Other1214 53368 123135 51916 764
Personal126 312 0001 200 000
Several86 792 0034 400 200


Table 5: (Q20) How do you feel towards people that have the following genetic diseases? Muscular dystrophy;

Muscular Dystrophy
Public
Students
% of respondentsNZ AJIn TIsNZ AJIn TPS HK
N329201 352419 6845096 110435 184232161 235104
Not stated7.46.6 30.035.816.2 427.418.4 26.928.810.3 29.934.923.1
Don't know1.96.6 6.38.85.0 06.311.1 8.011.43.9 1.33.07.7
Sad or Compassion51.2 43.923.829.1 51.02846.3 33.031.430.1 61.231.940.0 24.1
Want to help7.15.6 6.33.812.6 24.22.8 12.610.38.7 7.62.65.8
Happy for therapy3.7 5.615.97.6 4.2101.1 0.98.25.4 3.02.61.3 2.9
People are same15.716.8 5.24.12.2 823.219.3 7.36.04.3 16.611.58.7
Unlucky1.94.1 0.91.70.7 01.14.6 0.21.10.4 1.907.7
Admire2.51.5 0.600.3 02.12.8 1.90.50.4 2.600
Helpless2.21.0 1.42.91.3 83.21.8 2.34.43.0 4.53.013.5
Other2.85.6 1.44.81.9 201.8 0.54.41.3 0.60.94.8
Rejection1.51.0 0.300.2 01.11.8 0.50.50.9 0.600
Can't understand0.30 00.50.2 01.10 0000 0.41.9
Own fault/depends 00 0.600.3 01.10 00.500 0.90
Afraid & Risk1.2 1.000.7 2.502.1 1.800.5 1.700.4 0


Table 6: (Q25) How do you feel towards people with the following mental diseases?* Mental depression;

Mental Depression
Public
Students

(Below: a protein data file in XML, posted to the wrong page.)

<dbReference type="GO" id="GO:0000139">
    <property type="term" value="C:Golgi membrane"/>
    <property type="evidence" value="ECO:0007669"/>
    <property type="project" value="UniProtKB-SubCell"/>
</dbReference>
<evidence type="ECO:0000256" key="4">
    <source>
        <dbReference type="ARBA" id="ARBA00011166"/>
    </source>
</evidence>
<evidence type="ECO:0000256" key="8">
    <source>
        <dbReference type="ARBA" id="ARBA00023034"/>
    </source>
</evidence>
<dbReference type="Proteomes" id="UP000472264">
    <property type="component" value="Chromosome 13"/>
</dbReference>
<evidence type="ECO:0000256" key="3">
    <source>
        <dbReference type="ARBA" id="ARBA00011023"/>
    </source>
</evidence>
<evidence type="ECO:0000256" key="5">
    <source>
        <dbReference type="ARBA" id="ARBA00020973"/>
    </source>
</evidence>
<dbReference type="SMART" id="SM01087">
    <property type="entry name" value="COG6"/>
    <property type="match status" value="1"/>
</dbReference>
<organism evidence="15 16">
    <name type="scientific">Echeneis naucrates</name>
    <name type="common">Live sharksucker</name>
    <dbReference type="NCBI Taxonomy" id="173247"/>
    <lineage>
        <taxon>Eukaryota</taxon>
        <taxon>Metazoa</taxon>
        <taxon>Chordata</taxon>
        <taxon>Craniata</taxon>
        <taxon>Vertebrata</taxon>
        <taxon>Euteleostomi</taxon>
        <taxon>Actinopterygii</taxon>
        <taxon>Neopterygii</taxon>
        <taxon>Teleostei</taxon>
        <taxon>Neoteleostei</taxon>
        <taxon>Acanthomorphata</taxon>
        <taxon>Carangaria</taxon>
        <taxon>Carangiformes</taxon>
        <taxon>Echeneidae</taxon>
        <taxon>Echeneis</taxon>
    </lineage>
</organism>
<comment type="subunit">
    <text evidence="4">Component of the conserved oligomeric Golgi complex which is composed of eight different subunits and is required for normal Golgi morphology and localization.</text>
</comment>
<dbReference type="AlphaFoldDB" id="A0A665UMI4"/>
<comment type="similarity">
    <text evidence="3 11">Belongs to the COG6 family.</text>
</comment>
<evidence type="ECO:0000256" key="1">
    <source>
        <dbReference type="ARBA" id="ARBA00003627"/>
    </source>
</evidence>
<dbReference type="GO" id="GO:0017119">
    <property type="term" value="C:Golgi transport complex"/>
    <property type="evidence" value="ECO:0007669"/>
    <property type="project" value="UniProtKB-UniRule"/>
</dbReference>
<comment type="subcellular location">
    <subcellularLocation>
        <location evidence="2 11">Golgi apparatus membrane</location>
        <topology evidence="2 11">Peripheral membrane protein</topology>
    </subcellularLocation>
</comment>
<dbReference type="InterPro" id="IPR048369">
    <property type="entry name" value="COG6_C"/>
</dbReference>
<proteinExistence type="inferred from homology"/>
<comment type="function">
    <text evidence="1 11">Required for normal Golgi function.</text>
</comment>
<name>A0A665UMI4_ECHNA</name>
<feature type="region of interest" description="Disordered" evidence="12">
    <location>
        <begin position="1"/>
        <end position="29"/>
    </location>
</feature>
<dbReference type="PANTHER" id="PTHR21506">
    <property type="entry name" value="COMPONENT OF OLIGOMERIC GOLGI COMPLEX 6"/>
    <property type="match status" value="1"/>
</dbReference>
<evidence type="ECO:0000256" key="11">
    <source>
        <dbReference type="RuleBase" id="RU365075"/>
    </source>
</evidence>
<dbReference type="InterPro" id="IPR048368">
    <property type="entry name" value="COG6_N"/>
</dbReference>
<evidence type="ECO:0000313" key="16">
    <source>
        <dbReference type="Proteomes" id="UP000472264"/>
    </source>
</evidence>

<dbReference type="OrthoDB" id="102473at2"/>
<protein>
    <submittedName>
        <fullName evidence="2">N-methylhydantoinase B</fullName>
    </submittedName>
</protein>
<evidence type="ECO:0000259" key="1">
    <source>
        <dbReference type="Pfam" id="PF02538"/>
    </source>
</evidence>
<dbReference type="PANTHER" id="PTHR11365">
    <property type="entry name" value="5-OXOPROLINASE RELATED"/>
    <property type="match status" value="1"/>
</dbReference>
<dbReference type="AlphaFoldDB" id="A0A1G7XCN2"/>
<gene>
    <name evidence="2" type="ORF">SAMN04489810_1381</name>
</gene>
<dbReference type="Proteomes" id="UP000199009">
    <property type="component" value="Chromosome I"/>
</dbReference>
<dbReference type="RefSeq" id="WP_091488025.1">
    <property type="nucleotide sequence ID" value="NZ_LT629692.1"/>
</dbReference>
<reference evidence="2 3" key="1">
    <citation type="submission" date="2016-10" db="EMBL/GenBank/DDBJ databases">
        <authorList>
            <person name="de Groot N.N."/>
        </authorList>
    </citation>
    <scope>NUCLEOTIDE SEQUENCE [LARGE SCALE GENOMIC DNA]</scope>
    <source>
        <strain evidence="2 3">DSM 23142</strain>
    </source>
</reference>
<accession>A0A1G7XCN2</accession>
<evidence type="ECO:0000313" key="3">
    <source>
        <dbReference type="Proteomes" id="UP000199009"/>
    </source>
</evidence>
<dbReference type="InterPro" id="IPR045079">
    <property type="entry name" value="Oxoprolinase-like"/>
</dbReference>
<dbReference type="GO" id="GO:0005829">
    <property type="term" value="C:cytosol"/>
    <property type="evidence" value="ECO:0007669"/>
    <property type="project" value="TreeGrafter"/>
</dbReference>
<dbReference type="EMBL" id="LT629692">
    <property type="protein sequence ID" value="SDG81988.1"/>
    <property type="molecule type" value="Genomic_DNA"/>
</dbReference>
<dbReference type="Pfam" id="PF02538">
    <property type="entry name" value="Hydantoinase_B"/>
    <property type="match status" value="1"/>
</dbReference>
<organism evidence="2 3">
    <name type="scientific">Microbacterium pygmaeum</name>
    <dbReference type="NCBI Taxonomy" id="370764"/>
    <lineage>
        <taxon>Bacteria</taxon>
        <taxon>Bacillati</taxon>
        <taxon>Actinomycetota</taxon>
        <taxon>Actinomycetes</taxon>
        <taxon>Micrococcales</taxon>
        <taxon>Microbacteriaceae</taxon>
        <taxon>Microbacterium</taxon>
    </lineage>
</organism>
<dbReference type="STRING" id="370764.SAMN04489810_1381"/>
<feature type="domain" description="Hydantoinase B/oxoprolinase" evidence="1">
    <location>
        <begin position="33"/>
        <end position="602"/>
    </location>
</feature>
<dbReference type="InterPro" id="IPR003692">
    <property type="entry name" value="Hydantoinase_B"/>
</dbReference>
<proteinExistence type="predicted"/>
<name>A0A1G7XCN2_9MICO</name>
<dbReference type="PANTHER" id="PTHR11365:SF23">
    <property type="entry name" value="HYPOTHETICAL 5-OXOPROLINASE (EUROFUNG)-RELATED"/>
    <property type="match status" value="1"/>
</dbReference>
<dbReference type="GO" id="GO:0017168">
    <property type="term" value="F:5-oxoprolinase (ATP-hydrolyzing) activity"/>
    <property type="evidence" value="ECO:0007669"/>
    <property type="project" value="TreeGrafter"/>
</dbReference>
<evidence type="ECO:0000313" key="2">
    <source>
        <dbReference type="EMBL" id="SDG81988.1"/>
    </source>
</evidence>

% of respondentsNZ AJIn TIsNZ AJIn TPS HK
N329201 352418 6835096 110435 183229161 235104
Not stated9.79.6 30.226.319.8 4010.420 34.728.414.4 31.623.430.8
Don't know2.57.6 5.64.14.7 25.210 9.97.72.6 1.34.38.7
Sad-Compassion36.132.5 19.124.230.8 2631.228.0 10.421.929.3 29.743.816.3
Want to help14.112.7 7.922.224.3 1010.410.0 10.126.221.0 16.86.812.5
Happy for therapy8.5 8.116.111.2 3.887.3 6.410.68.2 3.56.53.8 0
People are same10.010.2 4.41.73.7 414.69.1 8.51.16.6 7.710.211.5
Unlucky2.21.5 2.91.91.8 22.10 1.21.10.9 0.701.0
Admire00 000.6 0000 00.90 00
Helpless2.22.0 0.91.40 01.02.7 0.20.60.9 03.03.9
Other0.91.5 1.83.10.6 01.00.9 0.22.20 0.71.31.0
Rejection1.62.5 2.40.53.1 61.01.8 3.805.2 1.33.03.9
Can't understand4.71.5 0.61.02.8 02.10 2.106.1 00.91.9
Own fault/depends 3.8 6.15.60 1.308.3 3.64.50 2.21.90.9 1.9
Afraid & Risk2.2 4.12.61.4 1.625.2 5.52.12.7 4.91.94.7 2.8


Table 7: (Q25) How do you feel towards people with the following mental diseases?* Neurosis

Neurosis
Public
Students
% of respondentsNZA JInT IsNZA JInT PSHK
N329201 352418 6835096 110435 182229161 235104
Not stated13.513.8 31.530.420.4 4411.525.5 34.836.814.9 32.926.035.6
Don't know8.210.7 4.76.74.0 212.523.6 8.611.01.8 3.28.917.3
Sad or Compassion31.8 31.118.522.7 28.01228.1 23.612.022.0 27.926.540.9 10.5